The Average Marathon Finish Time — and How to Improve Yours

If you're gearing up to run your first marathon, you're probably not new to running (and if you are, you may want to tackle a 5K first). The 26.2-mile race is no small feat, and finish times for the distance vary according to factors like age, sex and even course terrain.

The average time it takes to run a marathon is 4:32:49.
Credit: Hero Images/Hero Images/GettyImages

For most runners, simply crossing the marathon finish line is an accomplishment worth celebrating. Before you schedule your first marathon, consider the time commitment necessary to complete a proper training plan and set some realistic, attainable goals.

Read more: Training for a Race? Here's Exactly Where to Start

How Far Is a Marathon?

At a whopping 26.2 miles (or 42 kilometers), the marathon is certainly one of the lengthier races on the average runner's bucket list. After you've tackled a 5K, 10K and half-marathon, the marathon is typically the race to follow.

But long-distance running doesn't stop there: Both the 50K (31.1 miles) and 100K (63.8 miles) races, called ultramarathons, make appearances on many runners' calendars, too.

The marathon is particularly unique, however, as its origins date back to ancient Greece, according to the Tufts University Perseus Digital Library. The legend begins in the 5th century B.C. when the Persian army invaded Greece in the city of Marathon, about 26 miles away from Athens.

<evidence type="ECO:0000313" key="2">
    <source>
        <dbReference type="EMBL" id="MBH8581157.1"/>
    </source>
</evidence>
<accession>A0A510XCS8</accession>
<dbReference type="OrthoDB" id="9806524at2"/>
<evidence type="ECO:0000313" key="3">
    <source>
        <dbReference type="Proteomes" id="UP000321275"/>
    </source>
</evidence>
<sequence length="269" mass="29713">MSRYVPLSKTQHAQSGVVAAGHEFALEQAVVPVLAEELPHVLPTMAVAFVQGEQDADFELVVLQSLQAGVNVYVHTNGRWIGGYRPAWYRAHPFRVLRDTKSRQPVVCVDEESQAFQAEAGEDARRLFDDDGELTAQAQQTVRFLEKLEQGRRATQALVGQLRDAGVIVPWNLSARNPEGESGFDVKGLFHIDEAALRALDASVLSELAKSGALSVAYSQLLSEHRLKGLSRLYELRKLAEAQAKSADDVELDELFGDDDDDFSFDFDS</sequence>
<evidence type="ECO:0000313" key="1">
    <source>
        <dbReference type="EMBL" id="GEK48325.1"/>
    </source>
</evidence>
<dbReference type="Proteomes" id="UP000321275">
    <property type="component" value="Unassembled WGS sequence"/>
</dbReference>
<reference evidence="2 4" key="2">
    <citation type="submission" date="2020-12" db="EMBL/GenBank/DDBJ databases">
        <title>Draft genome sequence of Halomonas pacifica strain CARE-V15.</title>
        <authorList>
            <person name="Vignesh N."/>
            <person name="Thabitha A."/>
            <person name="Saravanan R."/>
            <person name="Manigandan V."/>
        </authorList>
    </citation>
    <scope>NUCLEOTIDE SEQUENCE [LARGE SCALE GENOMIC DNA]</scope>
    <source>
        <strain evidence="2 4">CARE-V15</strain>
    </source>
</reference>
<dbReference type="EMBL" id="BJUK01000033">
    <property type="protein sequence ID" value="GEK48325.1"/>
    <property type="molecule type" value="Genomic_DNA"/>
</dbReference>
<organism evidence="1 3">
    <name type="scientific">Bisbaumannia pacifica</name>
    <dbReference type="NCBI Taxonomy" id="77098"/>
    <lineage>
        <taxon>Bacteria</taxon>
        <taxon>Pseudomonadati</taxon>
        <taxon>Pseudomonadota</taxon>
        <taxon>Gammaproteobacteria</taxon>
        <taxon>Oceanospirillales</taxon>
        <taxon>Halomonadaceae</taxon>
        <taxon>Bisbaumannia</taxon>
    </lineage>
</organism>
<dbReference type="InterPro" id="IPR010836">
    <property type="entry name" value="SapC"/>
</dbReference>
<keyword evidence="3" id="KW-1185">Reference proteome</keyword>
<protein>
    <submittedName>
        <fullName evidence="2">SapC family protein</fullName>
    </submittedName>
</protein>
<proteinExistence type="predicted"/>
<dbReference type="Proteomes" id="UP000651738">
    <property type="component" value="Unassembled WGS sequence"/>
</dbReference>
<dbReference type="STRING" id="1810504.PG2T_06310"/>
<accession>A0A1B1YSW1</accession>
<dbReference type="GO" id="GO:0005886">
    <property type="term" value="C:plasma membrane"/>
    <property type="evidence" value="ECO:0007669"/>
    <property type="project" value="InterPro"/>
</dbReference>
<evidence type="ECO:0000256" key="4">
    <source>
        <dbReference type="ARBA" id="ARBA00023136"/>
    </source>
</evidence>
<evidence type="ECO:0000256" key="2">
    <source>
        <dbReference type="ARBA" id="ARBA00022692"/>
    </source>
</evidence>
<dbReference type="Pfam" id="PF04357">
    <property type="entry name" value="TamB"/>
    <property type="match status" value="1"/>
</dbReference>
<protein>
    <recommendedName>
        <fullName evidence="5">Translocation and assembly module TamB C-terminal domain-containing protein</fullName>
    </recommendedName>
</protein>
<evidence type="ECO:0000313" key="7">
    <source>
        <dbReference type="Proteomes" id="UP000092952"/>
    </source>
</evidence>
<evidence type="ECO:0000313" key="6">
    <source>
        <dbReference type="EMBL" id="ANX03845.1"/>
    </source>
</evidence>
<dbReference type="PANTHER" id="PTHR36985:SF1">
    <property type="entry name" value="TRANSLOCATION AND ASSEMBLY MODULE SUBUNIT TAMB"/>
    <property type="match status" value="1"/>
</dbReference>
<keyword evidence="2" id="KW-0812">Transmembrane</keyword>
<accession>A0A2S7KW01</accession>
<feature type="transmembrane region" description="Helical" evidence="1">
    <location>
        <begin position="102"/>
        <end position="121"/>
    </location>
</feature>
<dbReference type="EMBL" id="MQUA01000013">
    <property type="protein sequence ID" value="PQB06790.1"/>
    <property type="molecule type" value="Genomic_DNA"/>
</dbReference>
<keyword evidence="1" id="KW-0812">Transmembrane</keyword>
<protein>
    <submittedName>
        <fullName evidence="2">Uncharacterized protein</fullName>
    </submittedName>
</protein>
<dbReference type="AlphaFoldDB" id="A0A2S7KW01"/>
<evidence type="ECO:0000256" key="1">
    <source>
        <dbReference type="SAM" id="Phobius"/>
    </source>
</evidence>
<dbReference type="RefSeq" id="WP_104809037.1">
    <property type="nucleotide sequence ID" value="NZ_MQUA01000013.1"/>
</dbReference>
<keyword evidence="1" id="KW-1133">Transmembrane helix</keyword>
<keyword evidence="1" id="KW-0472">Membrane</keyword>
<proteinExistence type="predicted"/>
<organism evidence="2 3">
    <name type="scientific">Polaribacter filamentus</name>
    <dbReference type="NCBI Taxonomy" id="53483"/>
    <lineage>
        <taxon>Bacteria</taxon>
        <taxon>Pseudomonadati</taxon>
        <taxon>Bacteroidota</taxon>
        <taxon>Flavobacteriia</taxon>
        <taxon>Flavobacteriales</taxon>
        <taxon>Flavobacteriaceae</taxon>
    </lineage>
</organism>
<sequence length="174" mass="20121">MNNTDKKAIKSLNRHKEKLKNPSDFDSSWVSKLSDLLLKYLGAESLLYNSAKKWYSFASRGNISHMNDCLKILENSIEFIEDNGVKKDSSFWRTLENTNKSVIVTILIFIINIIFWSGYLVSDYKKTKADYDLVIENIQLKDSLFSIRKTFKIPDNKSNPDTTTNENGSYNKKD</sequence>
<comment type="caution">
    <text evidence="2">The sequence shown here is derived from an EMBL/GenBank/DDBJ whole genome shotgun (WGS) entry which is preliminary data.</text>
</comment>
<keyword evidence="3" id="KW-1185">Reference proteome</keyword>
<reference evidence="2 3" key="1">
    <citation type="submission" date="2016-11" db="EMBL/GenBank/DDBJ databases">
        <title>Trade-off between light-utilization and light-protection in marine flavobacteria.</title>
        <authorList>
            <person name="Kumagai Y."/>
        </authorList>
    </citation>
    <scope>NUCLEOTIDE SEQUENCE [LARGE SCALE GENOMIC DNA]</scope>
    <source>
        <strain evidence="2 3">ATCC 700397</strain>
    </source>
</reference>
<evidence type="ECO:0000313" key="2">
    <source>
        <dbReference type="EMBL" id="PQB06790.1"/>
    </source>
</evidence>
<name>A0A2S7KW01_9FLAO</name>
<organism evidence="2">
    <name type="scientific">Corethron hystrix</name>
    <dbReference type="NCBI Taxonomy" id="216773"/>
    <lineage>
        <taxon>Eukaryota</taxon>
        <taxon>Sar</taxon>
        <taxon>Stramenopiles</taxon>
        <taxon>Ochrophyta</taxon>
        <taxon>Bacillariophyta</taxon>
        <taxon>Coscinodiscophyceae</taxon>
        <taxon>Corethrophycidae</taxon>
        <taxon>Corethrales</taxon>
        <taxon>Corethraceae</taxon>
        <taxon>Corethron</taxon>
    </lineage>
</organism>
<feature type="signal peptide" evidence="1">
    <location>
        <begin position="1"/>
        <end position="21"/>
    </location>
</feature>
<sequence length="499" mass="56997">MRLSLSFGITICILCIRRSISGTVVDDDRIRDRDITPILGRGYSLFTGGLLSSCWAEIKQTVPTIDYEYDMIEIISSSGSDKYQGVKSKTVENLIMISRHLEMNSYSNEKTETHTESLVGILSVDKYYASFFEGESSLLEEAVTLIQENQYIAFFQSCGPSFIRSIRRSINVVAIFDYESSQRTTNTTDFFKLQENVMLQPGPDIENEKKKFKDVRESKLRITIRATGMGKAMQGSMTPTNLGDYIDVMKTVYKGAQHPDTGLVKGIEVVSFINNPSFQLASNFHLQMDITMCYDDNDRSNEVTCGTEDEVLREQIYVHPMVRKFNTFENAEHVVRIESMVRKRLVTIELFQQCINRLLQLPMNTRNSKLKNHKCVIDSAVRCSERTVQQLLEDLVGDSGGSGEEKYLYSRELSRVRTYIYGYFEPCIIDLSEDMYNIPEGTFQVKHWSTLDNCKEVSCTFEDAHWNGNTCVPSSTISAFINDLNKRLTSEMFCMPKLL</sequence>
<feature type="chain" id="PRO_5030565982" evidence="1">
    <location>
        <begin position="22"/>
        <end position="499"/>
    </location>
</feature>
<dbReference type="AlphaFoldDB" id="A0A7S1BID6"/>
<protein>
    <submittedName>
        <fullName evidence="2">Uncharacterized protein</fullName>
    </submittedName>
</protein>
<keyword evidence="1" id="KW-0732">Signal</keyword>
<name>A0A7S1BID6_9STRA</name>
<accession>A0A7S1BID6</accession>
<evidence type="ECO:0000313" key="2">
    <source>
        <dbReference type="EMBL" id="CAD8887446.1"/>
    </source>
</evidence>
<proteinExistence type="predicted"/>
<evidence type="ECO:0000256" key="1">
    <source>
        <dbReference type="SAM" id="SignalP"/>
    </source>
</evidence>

Once Greece won the battle, a messenger named Phidippides (or Pheidippides) ran the 26 miles from Marathon to Athens to announce the Greek victory and died right after his arrival, according to the legend. (But don't let this discourage you from running your own 26.2!)

The additional 385 yards or 0.2 miles were tacked on for the 1908 London Olympics so the race could finish directly in front of the British royal family's viewing box in White City Stadium, according to The Olympic Marathon: The History and Drama of Sport's Most Challenging Event.

What Is the Average Marathon Finish Time?

For its 2019 report on running, RunRepeat.com used 107.9 million race results from more than 70,000 events from 1986 to 2018. Based on the brand's analysis, done in collaboration with the International Association of Athletics Federations (IAAF), the average time it took to run a marathon, regardless of age or sex, was 4:32:49.

Certain races are famously harder than others or may attract more beginner runners. According to data from RunRepeat's 2019 report, the average worldwide marathon finish time has generally gotten slower since 1986, when the average marathon finish time was 3:52:35.

Read more: How to Train for Your First Marathon and Still Enjoy Running

Finish Times by Sex and Age

While races have traditionally attracted more men than women, there were more female than male runners in 2018, according to RunRepeat.com. Male runners experienced a 3 percent slowdown on average each year since 2001, when their average marathon time was 4:15:13. Among female runners, marathon finishing times slowed from 1986 to 2001, when the average for women was 4:56:18. But women have since sped up by 1.3 percent on average each year.

In 2018, the average finish time for men was just under 4:30, while women clocked in closer to 5:00, according to RunRepeat.com.